Interest rates on home and car loans may ease despite the key policy rates left unchanged by the RBI which lowered the cash reserve ratio (CRR) by 0.25% to unlock Rs. 17,000 crore of liquidity into the system.
However, the RBI's cautious stance of keeping short-term lending and borrowing rates unchanged in view of high inflation disappointed India Inc.
Close on the central bank's decision on CRR cut, banks have indicated that they will respond positively and take a fresh look at the lending rates soon.
Following the cut, CRR - the portion of deposits that banks are required to keep with RBI - will come down to 4.5%, while the repo rate - at which the central bank lends to the banks - would remain unchanged at 8%.
Justifying his cautious stance, RBI governor D Subbarao said, "as inflationary tendencies have persisted, the primary focus of monetary policy remains the containment of inflation and anchoring of inflation expectations."
According to industry body Assocham, RBI has once again deeply disappointed the industry which was expecting substantial cut in the interest rates.
The RBI disappointed market hopes that it would follow up the government's unexpected spate of bold reform measures by reducing borrowing costs.
The RBI held its policy repo rate at 8%, in line with expectations in a Reuters poll taken on Friday, hours before New Delhi said it would allow foreign direct investment in industries including supermarkets and airlines.
On Thursday, the government had announced a sharp increase in the price of heavily subsidised diesel.
While the central bank praised the government's long-stalled policy initiatives to bolster growth and shore up its fiscal position, it said the primary focus of monetary policy remained fighting inflation.
Several economists said their expectation for when the RBI might cut rates was unchanged.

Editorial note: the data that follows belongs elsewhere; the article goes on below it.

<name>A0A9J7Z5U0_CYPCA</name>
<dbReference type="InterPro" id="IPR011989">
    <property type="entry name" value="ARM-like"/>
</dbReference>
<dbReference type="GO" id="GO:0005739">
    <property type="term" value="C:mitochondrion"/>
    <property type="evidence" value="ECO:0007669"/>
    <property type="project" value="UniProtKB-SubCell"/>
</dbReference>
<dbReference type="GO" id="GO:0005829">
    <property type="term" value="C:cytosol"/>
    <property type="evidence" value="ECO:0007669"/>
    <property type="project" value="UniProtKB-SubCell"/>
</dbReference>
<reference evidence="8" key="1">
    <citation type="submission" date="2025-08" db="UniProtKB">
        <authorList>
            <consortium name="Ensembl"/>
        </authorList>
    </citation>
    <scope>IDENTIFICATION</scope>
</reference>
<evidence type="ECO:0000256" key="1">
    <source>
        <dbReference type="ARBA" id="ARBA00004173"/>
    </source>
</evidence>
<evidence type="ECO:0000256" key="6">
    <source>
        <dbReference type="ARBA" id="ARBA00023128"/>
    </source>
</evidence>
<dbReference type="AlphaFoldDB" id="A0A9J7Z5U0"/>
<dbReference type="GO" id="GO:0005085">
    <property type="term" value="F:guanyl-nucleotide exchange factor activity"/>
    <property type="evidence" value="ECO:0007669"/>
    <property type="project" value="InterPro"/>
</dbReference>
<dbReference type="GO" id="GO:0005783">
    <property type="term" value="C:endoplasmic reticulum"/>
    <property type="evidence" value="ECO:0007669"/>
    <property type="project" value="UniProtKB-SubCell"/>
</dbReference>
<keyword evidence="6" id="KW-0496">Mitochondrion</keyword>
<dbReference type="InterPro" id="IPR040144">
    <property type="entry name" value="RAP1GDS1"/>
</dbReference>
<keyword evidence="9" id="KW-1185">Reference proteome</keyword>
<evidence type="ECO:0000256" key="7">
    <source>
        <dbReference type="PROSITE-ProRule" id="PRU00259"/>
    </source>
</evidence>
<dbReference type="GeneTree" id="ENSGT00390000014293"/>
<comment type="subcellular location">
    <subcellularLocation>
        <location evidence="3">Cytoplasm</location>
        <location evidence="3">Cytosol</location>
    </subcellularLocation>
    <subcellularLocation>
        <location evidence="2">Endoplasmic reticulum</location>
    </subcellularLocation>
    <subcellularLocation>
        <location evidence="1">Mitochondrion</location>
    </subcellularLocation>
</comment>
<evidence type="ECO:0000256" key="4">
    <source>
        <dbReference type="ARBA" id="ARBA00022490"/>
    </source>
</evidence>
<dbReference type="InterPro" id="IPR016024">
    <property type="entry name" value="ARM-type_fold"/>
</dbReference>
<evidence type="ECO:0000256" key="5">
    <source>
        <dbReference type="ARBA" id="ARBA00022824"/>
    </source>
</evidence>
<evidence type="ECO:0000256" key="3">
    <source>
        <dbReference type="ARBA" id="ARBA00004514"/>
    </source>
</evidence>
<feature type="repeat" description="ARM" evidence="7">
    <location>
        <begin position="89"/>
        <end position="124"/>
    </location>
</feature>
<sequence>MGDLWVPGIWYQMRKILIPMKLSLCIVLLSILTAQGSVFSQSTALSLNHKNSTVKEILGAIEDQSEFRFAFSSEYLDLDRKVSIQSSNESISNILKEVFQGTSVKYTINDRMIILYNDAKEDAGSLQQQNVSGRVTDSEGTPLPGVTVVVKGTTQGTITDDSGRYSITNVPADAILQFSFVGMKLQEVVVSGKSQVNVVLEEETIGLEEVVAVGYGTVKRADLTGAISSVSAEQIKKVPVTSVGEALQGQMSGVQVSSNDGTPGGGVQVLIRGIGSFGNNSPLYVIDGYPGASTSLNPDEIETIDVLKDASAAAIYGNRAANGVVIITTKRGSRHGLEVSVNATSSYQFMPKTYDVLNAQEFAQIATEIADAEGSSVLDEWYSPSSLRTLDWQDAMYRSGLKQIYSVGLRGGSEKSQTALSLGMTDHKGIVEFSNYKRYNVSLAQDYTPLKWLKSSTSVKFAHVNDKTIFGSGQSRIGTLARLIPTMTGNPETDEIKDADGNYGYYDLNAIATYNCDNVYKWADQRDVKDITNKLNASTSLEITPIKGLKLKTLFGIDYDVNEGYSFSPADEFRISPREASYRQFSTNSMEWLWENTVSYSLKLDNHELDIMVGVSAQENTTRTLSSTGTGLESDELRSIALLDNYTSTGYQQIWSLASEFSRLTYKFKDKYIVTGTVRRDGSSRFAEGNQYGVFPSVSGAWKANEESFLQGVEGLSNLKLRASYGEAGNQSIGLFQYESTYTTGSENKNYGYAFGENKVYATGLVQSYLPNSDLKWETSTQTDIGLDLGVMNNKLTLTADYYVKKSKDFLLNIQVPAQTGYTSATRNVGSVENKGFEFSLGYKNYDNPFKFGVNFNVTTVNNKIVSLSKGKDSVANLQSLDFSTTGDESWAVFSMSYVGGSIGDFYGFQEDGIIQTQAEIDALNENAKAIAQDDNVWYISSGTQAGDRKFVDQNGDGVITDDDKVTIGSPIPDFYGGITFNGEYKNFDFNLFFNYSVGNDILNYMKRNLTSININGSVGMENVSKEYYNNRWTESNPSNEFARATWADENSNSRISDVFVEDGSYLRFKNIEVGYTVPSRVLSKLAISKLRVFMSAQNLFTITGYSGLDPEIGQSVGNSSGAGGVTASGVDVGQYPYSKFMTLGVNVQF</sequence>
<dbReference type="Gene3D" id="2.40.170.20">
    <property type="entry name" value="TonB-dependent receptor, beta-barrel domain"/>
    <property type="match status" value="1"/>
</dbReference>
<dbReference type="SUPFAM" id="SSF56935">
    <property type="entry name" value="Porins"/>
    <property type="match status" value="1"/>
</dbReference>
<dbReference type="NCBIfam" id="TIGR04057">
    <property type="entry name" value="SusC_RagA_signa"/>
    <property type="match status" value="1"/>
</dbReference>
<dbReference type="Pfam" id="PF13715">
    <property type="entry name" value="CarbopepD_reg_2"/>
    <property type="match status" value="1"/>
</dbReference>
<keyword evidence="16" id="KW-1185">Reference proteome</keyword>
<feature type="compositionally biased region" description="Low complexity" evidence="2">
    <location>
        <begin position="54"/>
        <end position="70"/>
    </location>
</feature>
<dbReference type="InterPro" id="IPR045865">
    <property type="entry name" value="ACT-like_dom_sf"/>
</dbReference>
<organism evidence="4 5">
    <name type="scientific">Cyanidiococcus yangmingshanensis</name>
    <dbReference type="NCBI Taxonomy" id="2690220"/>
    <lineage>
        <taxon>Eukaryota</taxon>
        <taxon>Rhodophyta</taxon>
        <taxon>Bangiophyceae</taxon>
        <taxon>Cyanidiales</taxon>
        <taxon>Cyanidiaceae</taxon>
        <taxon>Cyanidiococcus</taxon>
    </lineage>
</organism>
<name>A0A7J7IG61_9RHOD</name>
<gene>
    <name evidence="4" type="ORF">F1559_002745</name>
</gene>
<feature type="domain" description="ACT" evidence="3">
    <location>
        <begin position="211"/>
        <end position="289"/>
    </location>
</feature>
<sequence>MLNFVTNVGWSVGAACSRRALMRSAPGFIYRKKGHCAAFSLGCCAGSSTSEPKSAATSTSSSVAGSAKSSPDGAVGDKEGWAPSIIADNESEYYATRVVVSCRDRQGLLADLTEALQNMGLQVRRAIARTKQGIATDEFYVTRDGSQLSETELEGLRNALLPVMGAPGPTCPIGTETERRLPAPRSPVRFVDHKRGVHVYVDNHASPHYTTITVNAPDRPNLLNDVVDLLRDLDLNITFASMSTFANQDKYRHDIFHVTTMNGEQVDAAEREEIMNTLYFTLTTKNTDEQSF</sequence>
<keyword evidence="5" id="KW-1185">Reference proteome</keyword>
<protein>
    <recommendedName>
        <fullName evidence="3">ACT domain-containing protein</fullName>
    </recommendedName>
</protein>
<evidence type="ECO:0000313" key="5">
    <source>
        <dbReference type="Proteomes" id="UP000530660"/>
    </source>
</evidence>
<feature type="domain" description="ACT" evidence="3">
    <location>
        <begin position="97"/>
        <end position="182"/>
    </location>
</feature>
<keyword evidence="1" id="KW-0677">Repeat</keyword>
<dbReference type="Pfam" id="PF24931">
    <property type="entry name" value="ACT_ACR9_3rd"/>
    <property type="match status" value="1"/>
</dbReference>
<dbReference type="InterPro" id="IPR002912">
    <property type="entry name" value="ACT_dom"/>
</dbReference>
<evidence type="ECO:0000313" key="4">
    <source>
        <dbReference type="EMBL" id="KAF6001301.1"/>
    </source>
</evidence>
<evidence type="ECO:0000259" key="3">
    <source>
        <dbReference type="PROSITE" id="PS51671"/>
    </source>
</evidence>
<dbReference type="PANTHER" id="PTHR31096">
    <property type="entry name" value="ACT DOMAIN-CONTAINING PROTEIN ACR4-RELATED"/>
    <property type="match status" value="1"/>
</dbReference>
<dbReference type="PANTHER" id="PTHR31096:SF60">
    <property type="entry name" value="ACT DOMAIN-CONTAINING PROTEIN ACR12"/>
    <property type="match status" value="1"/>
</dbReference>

The most recent Reuters poll forecast a median 25 basis point rate cut by the end of 2012.
"The RBI is still focused on managing inflation. Future moves will be a function of how the government sorts out the fiscal mess," said Rajeev Malik, senior economist at CLSA in Singapore.
"A rate cut today would have made the RBI a laughing stock given that inflation is high, rising and will rise more, and it is already above the RBI s forecast."
Finance minister P Chidambaram said the government would take further steps towards fiscal consolidation before the end of the central bank's next policy meeting at the end of October, and expected it to respond with moves of its own to support growth.
"I am very confident that between now and Oct. 30 since the government is expected to take a number of additional policy measures and also lay out the path of fiscal correction, the response of RBI on Oct. 30 will be far more supportive of growth," Chidambaram told reporters.
The RBI cut the cash reserve ratio, the share of deposits banks must keep with it, by 25 basis points to 4.5% in a move to inject about Rs. 170 billion ($3.12 billion) into the banking system ahead of expected liquidity tightness due to advance tax payments and festive-season demand.